With the increasing costs associated with manufacturing in Australia, many pumps are being shipped from overseas for use by local irrigators. But the country’s strong irrigation industry is crying out for local pumps and the knowledge and trust that comes with them.

Advances in Australian pump manufacturing have increased the efficiency and lowered the running costs of irrigation pumps by looking at the specific pumping and installation requirements of local systems and regions.  

Victorian-based pump manufacturer Sterling Pumps believes that having a strong manufacturing base in Australia and acquiring the knowledge of local irrigators is key to a successful industry.

Sterling has now welcomed New South Wales pump company Ausmec and Victorian company Deps into its organisation, providing a bigger supply of local pumps for irrigators and carrying on the legacy and knowledge of these heritage companies.

Sterling Pumps Managing Director Anton Merry said having expertise on specific irrigation areas across the country helps them to provide standard and custom-designed pumps that will increase system efficiency.

“Peter Ryrie, the founder of Ausmec, understands the pumping requirements of the NSW Riverina and what pumps are best suited to this region’s irrigation bores, while Deps have smaller vertical turbine pumps perfect for Australian water well bores.

“We’re using the local knowledge of these two companies and combining it with our modern technology so customers can be confident that their system will pump more water and decrease running costs based on their needs,” Mr Merry said.

Ausmec and Deps have been key players in Australia’s irrigation sector for the last 50 years and their pumps are now merged with Sterling’s already extensive range of irrigation and drainage pumps.  

Mr Merry said the automation of manufacturing in Australia is one of the key factors that has resulted in keeping prices down and improving pump quality.

“3D modelling of components and pump units, computerised manufacturing control and CNS mass manufacturer of components has all led to a higher quality, better finished and lower cost product that is increasing the overall installation efficiency and life of products,” Mr Merry said.

“We’re using these manufacturing improvements alongside a solid understanding of the Australian pump landscape to support the local industry.”

Irrigator Peter Ryrie introduced a high-efficiency vertical turbine pump into the NSW Riverina area, which Sterling now supplies with the windows range of low head axial and mixed flow irrigation and drainage pumps.

Mr Ryrie has seen many changes to Australia’s irrigation industry over his career, with the decline of local manufacturing, he said, causing the most concern.

“Manufacturing in Australia has unfortunately become limited but it’s terribly important that we keep our foundries going and keep manufacturing the equipment that best suits our needs in Australia.”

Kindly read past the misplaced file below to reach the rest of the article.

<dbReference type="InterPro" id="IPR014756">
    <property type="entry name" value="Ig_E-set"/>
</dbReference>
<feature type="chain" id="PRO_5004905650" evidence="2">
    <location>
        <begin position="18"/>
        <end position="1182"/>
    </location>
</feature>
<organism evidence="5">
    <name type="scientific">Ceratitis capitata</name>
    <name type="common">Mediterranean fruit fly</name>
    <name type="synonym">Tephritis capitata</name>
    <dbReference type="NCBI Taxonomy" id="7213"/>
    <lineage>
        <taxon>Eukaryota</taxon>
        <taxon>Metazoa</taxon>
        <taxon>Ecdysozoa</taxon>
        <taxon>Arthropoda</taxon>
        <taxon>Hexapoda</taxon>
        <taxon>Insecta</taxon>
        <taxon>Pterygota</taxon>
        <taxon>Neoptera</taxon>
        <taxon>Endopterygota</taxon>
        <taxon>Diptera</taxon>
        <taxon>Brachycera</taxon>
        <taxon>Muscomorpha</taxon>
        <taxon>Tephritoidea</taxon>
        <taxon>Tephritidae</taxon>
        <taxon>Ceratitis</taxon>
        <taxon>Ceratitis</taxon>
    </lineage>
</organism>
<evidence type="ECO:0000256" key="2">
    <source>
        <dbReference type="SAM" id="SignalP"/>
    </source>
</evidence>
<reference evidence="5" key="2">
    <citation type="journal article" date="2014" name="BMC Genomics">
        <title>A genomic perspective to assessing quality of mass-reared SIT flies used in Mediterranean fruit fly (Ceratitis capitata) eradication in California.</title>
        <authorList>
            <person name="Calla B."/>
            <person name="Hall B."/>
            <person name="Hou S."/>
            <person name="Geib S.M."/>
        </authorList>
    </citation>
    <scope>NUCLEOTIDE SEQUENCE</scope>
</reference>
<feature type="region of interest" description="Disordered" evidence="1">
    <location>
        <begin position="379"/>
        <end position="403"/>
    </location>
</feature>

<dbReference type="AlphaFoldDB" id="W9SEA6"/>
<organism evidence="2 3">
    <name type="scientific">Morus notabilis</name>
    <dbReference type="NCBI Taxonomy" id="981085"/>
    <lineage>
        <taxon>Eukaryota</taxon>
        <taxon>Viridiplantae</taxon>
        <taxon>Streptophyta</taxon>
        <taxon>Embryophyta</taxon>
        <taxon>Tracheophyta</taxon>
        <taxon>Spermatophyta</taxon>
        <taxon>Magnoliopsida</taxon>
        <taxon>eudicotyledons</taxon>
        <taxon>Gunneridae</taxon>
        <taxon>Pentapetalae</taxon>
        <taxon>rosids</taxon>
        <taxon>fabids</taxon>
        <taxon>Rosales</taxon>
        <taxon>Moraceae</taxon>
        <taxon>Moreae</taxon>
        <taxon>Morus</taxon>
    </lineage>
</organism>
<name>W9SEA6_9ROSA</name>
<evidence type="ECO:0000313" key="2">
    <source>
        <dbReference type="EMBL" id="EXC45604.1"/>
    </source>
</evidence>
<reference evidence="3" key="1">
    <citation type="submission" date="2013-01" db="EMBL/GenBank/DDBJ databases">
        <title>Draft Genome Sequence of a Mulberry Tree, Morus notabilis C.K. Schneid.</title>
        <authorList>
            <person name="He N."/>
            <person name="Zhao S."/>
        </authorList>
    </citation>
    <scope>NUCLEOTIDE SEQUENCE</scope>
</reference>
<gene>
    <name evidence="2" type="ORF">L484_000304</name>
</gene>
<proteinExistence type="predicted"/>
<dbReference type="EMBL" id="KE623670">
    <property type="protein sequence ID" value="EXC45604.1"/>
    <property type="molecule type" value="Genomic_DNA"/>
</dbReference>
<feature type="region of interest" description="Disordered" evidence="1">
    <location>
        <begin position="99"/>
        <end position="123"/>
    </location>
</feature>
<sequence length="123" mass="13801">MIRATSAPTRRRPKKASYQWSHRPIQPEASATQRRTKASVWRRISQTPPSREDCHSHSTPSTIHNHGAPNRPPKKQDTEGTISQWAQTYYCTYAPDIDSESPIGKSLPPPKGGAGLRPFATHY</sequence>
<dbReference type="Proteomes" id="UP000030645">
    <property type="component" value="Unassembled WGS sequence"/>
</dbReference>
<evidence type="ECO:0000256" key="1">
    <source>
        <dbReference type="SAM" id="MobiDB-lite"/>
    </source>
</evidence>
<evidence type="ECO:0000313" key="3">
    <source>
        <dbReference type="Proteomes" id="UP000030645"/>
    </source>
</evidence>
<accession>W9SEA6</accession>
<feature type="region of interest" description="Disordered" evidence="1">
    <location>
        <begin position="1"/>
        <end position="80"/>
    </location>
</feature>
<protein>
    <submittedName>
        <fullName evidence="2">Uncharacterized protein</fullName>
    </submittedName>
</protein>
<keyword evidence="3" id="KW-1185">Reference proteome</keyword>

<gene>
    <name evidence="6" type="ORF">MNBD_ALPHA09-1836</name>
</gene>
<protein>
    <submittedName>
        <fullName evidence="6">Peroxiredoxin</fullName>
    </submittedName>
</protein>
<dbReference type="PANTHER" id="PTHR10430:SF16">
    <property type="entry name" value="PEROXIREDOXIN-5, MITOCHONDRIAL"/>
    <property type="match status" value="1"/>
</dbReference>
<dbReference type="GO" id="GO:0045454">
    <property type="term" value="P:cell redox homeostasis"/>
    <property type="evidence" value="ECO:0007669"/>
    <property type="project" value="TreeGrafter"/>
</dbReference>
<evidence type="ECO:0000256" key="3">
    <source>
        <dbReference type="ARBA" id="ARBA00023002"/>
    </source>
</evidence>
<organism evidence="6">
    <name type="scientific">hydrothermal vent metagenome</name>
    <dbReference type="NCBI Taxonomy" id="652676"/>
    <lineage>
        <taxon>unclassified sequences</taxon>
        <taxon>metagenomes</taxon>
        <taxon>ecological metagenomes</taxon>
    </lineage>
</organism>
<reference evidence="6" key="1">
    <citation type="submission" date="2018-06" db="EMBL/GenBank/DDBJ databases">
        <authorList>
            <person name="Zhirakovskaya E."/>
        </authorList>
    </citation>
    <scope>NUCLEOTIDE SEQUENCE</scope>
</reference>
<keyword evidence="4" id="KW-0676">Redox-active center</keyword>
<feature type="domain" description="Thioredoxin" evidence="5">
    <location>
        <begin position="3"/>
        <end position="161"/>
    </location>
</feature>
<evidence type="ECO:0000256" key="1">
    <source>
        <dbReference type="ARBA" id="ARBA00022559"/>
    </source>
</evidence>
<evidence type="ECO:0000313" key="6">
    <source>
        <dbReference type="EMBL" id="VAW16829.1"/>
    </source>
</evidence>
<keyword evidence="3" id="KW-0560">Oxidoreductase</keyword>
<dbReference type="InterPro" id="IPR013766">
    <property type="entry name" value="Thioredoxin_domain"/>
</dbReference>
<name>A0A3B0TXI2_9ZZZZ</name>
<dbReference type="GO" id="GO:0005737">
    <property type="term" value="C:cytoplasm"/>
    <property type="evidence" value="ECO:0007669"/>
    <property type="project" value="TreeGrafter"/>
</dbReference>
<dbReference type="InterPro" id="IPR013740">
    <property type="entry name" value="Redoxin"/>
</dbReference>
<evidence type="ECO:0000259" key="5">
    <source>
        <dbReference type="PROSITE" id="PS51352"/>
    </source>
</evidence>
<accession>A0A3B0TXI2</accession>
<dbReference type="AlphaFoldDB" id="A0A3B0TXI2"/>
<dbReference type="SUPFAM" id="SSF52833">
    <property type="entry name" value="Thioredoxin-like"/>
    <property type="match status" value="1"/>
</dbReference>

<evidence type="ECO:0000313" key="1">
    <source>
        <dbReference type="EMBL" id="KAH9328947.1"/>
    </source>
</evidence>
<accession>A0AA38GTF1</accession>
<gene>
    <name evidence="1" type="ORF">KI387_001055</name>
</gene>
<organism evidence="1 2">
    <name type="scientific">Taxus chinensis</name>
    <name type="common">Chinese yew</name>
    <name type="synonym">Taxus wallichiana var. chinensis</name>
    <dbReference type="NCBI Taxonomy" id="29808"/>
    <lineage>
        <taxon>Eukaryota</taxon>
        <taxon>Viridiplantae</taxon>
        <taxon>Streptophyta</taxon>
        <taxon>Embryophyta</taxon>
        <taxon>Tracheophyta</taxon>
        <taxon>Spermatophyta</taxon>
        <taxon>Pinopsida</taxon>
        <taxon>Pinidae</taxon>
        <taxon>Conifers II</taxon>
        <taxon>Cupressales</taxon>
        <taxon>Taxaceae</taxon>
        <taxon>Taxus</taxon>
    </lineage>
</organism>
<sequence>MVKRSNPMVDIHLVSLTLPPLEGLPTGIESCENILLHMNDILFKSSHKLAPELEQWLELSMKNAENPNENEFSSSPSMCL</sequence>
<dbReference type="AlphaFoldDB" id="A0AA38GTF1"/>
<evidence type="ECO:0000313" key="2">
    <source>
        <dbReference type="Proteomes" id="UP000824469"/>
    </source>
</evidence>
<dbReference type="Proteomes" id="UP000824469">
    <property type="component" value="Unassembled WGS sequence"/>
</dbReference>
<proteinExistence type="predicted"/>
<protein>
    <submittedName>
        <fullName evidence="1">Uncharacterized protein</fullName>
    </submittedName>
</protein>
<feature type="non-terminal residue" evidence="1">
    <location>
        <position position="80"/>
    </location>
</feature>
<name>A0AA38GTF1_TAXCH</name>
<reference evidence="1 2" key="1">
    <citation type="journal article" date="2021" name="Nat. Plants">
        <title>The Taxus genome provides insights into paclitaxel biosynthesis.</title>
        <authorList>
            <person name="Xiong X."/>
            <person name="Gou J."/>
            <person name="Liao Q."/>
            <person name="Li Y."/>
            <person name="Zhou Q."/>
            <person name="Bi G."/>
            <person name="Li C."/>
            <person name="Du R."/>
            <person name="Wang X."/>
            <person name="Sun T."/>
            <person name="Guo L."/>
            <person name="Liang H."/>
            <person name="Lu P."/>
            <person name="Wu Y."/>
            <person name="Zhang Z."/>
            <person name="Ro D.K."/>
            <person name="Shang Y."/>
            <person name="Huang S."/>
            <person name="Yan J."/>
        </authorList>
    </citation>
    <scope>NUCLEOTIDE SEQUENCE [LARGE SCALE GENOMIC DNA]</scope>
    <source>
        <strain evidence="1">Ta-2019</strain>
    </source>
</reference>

While now retired, Mr Ryrie is enthusiastic that the work he has done and his irrigation knowledge will continue to be improved upon at Sterling and used to offer solutions for all irrigators.

“Over all the years I’ve been involved with pumps and lots of pump people but to me Sterling is the brightest on the horizon, not only because of their performance, but how many pump companies out there are flying the Australian flag?

“They are concentrating on the efficiency of pump design and the right selection of materials to give long lasting service, lower running costs and create the most efficient overall design.”

Mr Ryrie’s vertical turbine pump patterns came from an increasing demand for bores and pumps in the 1960s, with the cost of larger bores and pumps becoming a major investment that was justified by the certainty of production.

“In these days, efficient design of the irrigation layout, recirculation of tailwater and on-farm storage became the norm,” Mr Ryrie said.

“Greater efficiency of installation and management also became an urgent necessity to offset the rising cost of fuel and electricity.

STL- Hetitage image 3- Fire Pump Libya“These principles still apply to the industry today and so having a pump with a strong historic design, coupled with new technology and also manufactured in Australia is important.”

Mr Merry said that having ties to local manufacturing also gives users of specific pumps assurance that spare parts are also going to be readily available.

“A lot of irrigators are using pumps that are specific to the Australian market, so they need to have parts available.

“A big issue in our pump industry is the high cost of spare parts and the long lead times, so we’ve committed to having a large range of parts available for stock,” Mr Merry said.

While Sterling has a deep history rooted in Australia’s irrigation industry, through companies like Ausmec and Deps, it also has strong connections to pump networks all of the world through WPIL.

Sterling is part of the global WPIL International group alongside WPIL India, Mathers in the United Kingdom, APE Pumps in South Africa, Aturia, Rotos and Mirelli in Italy and Rutschi Pumps in France.

These companies are leaders in submersible and vertical turbine pumps in their respective countries and Mr Merry says through their relationship with Sterling, they can share information and technology.

“This group has a common technology base and a very strong commitment to manufacturing in each area, so our products are strengthened by each other.

“We share technology information and combine this with our local expertise to manufacture better, more efficient pumps for agriculture and the irrigation industry.”